By Juliana Capizzi and Mia Romano
So print journalism is dying. Who cares? Coincidence or not, Along with print news, objective journalism is coming to an end. Americans often opt to read news from biased, polarized right and left wing media outlets that support their own ideals. Opinionated pieces appeal to those who agree with the source’s take on the topics, regardless of its reliability. This can lead to the consumption of fake news.
With the increase of polarized media news outlets and strong polarization in politics today, more people have been found to consume news sources that reinforce their views. The idea of choosing to consume information that supports one’s preexisting beliefs and avoid that which contradicts them is selective exposure.
It all starts with a shift from reading physical newspapers to the consumption of news online. People are blinded by the convenience of being able to access news through the Internet. Today, people are reading news sources whose ideas align with their own. Since human interactions are now largely based on communications online, selective exposure has evolved. Rather than surround one’s self with those who agree with their ideologies, media users follow one another to keep updated with each other’s lives and the news.
Next, there is movement further and further away from printed news, as the use of social media grows. “I do tend to find myself surrounding myself with media that relates mainly to my own opinions,” said sophomore Gaby Karakcheyeva. “All my news comes from the same, [few] sources, unless I decide to go out of my way to find the other side of the topic,” which she estimates to be about 10 percent of the time. Some think that selective exposure is due to a certain stubbornness that we have as a society. “News has become biased just because of our current culture and how headstrong we’ve become recently as a society,” said Karakcheyeva. On the other hand, some think that it is an unavoidable part of our nature as humans. “It’s inevitable to try to seek out things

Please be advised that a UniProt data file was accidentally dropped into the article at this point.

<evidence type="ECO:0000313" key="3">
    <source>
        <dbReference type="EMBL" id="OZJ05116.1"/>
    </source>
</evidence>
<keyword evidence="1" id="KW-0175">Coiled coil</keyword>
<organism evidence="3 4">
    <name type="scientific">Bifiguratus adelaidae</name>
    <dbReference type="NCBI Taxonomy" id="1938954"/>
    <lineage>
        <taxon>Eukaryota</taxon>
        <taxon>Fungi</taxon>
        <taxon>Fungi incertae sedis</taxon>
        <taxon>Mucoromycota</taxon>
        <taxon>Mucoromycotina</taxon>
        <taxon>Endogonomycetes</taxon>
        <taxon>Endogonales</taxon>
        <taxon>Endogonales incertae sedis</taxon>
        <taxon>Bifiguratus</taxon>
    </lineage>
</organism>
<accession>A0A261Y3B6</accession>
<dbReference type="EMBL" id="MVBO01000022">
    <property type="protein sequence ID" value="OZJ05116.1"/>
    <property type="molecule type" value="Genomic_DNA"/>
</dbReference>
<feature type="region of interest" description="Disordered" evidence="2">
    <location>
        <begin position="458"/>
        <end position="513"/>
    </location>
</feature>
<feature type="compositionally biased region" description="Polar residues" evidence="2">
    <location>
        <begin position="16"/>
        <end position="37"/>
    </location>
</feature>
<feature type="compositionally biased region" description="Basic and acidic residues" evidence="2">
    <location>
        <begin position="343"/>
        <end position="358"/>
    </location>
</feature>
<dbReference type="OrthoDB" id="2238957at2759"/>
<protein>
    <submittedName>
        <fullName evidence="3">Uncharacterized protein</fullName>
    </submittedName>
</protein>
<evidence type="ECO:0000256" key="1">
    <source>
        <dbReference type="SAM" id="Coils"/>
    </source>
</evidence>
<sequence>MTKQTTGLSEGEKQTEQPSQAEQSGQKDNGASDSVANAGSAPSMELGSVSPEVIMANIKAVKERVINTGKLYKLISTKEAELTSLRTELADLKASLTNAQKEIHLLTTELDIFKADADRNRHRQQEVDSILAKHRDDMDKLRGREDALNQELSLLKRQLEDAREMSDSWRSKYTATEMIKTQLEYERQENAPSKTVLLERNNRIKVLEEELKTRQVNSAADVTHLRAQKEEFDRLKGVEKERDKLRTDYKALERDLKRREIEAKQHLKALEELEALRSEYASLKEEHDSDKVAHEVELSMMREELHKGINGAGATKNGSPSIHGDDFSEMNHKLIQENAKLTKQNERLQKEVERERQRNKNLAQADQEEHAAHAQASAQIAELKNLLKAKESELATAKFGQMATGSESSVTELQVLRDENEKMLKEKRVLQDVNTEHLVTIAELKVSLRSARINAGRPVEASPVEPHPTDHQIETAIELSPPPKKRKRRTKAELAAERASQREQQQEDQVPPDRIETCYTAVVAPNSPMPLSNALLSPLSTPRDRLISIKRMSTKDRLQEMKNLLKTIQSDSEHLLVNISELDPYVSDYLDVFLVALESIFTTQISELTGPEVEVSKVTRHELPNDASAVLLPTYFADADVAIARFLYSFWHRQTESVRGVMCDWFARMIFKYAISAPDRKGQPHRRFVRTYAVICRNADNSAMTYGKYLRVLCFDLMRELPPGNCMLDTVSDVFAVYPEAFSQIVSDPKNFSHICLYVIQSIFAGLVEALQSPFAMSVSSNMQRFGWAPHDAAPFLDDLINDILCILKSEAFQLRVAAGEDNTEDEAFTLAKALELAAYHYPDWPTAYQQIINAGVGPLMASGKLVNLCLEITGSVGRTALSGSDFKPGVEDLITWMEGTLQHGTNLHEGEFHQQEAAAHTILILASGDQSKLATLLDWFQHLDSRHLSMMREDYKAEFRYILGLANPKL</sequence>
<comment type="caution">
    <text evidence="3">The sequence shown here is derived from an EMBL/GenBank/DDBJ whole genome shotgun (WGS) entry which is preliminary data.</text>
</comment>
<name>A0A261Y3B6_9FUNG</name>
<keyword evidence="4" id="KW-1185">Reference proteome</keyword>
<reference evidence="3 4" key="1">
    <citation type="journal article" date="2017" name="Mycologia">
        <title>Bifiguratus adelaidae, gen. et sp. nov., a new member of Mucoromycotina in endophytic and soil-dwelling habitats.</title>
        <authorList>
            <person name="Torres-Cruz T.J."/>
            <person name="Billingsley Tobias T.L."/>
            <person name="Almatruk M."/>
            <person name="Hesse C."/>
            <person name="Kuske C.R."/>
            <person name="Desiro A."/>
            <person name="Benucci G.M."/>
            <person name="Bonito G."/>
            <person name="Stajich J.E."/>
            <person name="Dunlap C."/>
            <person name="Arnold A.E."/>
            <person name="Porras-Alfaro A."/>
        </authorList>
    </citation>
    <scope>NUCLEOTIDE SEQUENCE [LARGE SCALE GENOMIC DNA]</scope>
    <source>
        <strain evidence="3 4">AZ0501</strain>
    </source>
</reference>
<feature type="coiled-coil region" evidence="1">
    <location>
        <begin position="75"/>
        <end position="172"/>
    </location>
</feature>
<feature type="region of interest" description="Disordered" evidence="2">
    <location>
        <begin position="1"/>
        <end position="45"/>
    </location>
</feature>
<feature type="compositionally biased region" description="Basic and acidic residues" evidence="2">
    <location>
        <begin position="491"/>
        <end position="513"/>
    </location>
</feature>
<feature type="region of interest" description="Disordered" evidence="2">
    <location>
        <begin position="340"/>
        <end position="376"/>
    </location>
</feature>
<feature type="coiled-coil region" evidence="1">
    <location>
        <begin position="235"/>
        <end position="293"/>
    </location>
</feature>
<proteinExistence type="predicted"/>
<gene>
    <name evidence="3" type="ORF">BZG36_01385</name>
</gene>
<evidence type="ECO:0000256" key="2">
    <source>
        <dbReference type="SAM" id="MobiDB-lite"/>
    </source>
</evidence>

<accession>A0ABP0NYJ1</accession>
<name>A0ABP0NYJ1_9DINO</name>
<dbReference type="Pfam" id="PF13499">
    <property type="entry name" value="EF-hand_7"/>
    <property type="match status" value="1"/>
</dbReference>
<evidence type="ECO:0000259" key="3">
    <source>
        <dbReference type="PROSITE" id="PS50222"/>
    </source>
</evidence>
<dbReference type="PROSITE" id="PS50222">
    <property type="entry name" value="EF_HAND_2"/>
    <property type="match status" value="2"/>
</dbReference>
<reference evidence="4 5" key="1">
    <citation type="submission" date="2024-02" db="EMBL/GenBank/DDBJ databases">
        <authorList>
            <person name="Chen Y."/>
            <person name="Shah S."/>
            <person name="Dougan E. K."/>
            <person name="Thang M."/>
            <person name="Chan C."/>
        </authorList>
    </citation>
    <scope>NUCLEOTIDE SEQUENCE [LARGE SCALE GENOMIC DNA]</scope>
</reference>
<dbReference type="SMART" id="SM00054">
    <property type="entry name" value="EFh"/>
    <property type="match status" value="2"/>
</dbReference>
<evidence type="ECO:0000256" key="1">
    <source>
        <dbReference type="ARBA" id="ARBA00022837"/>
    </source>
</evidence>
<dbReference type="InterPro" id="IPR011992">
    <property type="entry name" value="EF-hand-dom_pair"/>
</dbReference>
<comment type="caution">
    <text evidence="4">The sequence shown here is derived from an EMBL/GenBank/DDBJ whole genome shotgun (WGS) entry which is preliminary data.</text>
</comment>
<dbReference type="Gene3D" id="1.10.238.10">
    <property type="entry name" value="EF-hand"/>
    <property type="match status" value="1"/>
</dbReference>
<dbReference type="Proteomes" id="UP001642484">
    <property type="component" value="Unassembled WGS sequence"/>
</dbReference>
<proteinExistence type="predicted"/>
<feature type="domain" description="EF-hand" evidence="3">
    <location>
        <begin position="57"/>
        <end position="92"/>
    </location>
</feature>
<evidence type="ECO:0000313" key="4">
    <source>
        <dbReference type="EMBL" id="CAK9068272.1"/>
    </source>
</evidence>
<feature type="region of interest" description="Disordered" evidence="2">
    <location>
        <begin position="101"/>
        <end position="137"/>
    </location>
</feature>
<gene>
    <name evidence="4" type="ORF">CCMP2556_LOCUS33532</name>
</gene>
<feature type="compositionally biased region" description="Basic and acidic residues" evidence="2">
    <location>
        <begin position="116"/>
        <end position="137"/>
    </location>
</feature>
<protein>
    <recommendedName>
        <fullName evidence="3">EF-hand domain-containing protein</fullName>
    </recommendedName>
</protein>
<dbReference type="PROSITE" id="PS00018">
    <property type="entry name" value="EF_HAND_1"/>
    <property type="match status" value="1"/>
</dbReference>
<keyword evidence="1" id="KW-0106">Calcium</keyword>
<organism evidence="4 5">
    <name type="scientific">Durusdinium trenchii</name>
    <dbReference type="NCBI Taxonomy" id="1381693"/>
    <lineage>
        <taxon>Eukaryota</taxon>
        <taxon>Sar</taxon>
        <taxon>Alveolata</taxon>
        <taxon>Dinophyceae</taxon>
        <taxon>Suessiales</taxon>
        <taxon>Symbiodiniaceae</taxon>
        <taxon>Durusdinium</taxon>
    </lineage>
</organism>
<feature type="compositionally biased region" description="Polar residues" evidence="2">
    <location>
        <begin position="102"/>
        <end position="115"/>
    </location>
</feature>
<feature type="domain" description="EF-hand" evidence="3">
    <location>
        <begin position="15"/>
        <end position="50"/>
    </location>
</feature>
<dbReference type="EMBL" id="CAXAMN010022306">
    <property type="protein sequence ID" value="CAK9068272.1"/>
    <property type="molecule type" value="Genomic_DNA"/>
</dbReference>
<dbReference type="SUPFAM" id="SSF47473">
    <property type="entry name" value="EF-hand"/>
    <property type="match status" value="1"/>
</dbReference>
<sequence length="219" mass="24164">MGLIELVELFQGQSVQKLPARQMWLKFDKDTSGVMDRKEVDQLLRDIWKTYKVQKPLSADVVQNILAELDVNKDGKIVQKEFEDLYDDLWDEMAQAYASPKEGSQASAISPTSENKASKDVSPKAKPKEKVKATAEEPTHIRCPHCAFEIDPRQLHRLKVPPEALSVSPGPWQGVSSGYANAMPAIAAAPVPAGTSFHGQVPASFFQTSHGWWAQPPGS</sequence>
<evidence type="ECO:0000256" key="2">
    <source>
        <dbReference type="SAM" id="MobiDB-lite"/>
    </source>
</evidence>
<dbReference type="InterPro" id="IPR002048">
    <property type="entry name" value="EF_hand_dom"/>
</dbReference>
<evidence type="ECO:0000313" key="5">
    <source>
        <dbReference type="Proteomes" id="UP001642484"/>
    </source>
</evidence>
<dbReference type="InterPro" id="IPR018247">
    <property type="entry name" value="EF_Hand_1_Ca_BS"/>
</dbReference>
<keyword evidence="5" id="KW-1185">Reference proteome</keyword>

that support your own opinions,” said another sophomore Hannah Wilks. “Everyone seeks out information that supports what they want to hear, I think it’s a human thing. We want to hear something that validates our own opinions.”
Then, without even knowing, people become trapped. They are stuck in a constant cycle of ideas that they already believe in. This is what many refer to as the Echo Chamber. People should be aware that what they’re reading and viewing isn’t always reliable even if it’s what they want to hear The media plays a central role in informing the public, and today a lot news does revolve around politics. But maybe politics is what needs to be spoken about. Hannah Wilks said, “Nearly everything in this day and age relates to politics at some point. So yes, news has become more politically centered, but I think that means that it’s focusing on ‘actual news.’” Journalism may always be politically motivated, but in the years to come it is certain that the downfall of some types of journalism is upon us, in this case: print.
Graphic by Kelsea Petersen